Many businesses are looking at cybersecurity practices amid the rise in cyber-attacks. They should also be looking at their cybersecurity training programs and making changes.
Businesses around the world are paying more attention to cybersecurity. They are learning that the practices and procedures they have been following are not working and that something needs to change. There are several areas of opportunity for every business out there, but one thing that every business can agree on is that cybersecurity training is ineffective, at best, in its current form.
Let’s look at some numbers. According to CSO’s 2020 Security Priorities, 36% of security incidents stem from non-malicious user-error, and 27% of respondents said security training was inadequate for users. However, 29% of survey respondents said that security training interferes with more strategic tasks. These numbers are a good indication that many businesses do not prioritize cybersecurity training and do not see it as part of their defense system.
The reality these businesses are now faced with, is that their customer-facing employees are their first line of defense. Yes, there are many automated systems and security protocols happening underneath the business at all times. But those systems are not perfect, remember, they were created by imperfect humans. Which is why human eyes must also be on the lookout for potential threats. Your security team certainly cannot hover over the shoulders of your employees to ensure they aren’t violating any policies (knowingly or not), or that they aren’t clicking links inside of emails. It’s really not an economical solution.
“The main reason that cybersecurity training and awareness programs are not effective enough is that these events are one-off and irregular. Information security practices turn out to be disconnected from the real work duties of an employee and are not integrated into the workflow,” says Ekaterina Kilyusheva, head of the Information Security Analytics Research Group at Positive Technologies.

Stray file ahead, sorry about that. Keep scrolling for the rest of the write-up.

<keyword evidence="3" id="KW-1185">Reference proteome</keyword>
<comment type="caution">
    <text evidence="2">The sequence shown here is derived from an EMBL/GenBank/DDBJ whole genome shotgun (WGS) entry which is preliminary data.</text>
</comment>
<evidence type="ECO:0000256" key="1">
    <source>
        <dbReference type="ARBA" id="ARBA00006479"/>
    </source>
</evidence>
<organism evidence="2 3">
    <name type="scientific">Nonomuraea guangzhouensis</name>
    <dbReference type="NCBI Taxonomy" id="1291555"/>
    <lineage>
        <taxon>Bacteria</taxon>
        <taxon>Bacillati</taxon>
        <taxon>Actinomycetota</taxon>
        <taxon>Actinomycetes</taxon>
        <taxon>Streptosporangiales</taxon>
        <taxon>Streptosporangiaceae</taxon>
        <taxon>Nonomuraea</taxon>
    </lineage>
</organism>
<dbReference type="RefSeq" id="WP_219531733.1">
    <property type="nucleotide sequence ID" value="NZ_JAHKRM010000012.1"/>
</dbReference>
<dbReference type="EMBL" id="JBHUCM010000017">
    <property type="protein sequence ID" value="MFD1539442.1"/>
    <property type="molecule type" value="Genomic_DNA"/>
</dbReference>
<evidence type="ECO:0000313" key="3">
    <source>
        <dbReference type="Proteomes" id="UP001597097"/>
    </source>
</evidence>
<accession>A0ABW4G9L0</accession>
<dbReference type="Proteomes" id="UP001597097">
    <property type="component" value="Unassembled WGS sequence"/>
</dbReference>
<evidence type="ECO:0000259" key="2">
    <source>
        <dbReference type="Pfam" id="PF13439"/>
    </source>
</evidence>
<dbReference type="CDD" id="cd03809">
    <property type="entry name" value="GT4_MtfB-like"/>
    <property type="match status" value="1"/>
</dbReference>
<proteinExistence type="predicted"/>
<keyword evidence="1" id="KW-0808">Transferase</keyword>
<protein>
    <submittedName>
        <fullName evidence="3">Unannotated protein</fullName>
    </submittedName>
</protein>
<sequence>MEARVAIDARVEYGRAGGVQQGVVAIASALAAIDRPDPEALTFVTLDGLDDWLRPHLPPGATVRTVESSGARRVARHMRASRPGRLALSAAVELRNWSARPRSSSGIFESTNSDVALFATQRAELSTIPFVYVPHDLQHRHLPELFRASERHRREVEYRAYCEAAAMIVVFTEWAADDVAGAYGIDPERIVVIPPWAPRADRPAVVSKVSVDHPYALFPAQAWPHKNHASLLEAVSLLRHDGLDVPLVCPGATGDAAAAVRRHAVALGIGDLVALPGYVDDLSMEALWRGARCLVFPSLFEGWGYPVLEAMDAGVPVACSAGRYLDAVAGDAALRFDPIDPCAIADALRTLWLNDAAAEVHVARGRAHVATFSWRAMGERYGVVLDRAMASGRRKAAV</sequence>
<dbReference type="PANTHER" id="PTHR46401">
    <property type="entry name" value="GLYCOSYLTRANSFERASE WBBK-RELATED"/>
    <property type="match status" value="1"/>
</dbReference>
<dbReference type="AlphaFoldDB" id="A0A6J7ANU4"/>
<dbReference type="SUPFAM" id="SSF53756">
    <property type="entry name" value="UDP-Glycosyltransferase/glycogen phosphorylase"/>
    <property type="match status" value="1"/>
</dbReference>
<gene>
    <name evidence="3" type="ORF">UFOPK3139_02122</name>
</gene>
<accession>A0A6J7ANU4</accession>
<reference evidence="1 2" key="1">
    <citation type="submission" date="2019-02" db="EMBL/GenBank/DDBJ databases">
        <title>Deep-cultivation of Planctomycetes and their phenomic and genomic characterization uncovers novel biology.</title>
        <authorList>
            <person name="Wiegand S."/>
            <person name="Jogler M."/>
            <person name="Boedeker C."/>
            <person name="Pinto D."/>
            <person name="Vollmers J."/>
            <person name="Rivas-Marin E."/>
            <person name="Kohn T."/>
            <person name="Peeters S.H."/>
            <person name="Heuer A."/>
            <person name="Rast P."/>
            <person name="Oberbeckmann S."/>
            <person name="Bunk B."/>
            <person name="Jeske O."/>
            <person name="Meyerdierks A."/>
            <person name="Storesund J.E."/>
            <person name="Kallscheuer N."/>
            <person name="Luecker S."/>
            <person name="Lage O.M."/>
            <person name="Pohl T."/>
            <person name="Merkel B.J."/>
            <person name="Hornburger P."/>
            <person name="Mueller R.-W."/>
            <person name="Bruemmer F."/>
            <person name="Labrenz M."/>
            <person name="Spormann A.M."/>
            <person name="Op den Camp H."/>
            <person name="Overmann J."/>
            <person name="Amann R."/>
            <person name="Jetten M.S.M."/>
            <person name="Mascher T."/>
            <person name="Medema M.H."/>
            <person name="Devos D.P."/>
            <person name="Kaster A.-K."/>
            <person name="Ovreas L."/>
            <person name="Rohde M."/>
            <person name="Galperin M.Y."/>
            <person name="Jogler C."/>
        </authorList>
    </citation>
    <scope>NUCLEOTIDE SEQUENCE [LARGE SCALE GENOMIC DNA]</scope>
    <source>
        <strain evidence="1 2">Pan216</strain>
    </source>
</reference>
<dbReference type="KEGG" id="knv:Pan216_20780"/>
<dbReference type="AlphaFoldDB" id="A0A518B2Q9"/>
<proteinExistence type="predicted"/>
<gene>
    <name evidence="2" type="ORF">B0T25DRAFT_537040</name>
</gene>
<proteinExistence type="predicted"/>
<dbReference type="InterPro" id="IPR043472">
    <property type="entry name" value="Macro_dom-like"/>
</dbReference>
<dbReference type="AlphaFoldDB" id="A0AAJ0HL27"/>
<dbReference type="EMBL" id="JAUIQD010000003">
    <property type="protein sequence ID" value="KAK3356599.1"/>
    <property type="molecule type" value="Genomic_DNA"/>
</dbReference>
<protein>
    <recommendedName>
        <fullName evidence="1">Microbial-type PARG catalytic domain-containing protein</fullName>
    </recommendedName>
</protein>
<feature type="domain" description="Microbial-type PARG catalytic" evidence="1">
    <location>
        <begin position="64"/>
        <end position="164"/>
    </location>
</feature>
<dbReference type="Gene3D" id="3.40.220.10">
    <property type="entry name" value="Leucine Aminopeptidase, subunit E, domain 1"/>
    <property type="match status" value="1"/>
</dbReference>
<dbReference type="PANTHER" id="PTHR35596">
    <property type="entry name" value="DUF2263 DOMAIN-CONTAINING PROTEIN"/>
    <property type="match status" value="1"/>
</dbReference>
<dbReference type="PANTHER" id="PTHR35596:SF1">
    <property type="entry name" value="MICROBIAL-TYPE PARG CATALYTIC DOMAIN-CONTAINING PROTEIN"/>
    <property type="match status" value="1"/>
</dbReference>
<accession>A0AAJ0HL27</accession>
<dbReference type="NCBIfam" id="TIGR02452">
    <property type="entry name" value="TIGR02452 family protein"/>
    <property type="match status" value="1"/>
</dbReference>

What businesses should be doing is training all employees on cybersecurity, and more than once a year. When the Federal Computer Security Act of 1987 was adopted, it established the annual training practice we still use today. Many businesses only do it for compliance purposes and do not focus on anything other than checking a box. But in 2021, technology is an entirely different realm than it was in 1987. Annual security training is not good enough. Threat actors continually change their tactics and find new ways to breach systems. It’s why we so often say that businesses must stay on top of known vulnerabilities and constantly make improvements to their cybersecurity defenses.
There is a huge disconnect here. The perceived value of the need for training is disproportionate across the board, and it’s time for businesses to understand that cybersecurity is fast becoming the only barrier between them and the bad guys. And when the bad guys get through, which they eventually will, whomever is targeted must know how to defend against them. Whether it’s recognizing a phishing scheme, violating an internal security policy (even unknowingly), having credentials stolen because guidelines aren’t followed or something else, your customer-facing employees must know how to respond.
This isn’t just incident response, however. Incident response is a reactive process. Cybersecurity awareness training is preventative. Secure lines of code, firewalls and geofences, data storage methods and IAM controls are also preventative. But when combined together, what your security team does and what your other departmental staff provide through training becomes a pretty big deterrent for threat actors. Especially those looking for a quick in-and-out type of scheme, where they don’t want to jump through hoops. They want an easy way into your systems. Don’t give them one.
The bottom line is that cybersecurity training is imperative for all employees. It really needs to be done at least on a quarterly basis so that employees can stay abreast of the known active threats. Without this training, how can employees know they are potentially putting your business at risk?
If your current training methods aren’t working, or you want to revamp your training program but don’t know where to start, consult an expert. There are people who specialize in creating programs that are industry and job-specific. Using real-world case studies to train employees is vital to the success of your training program. Make it fun, make it mandatory for all employees regardless of seniority level, and make it relevant.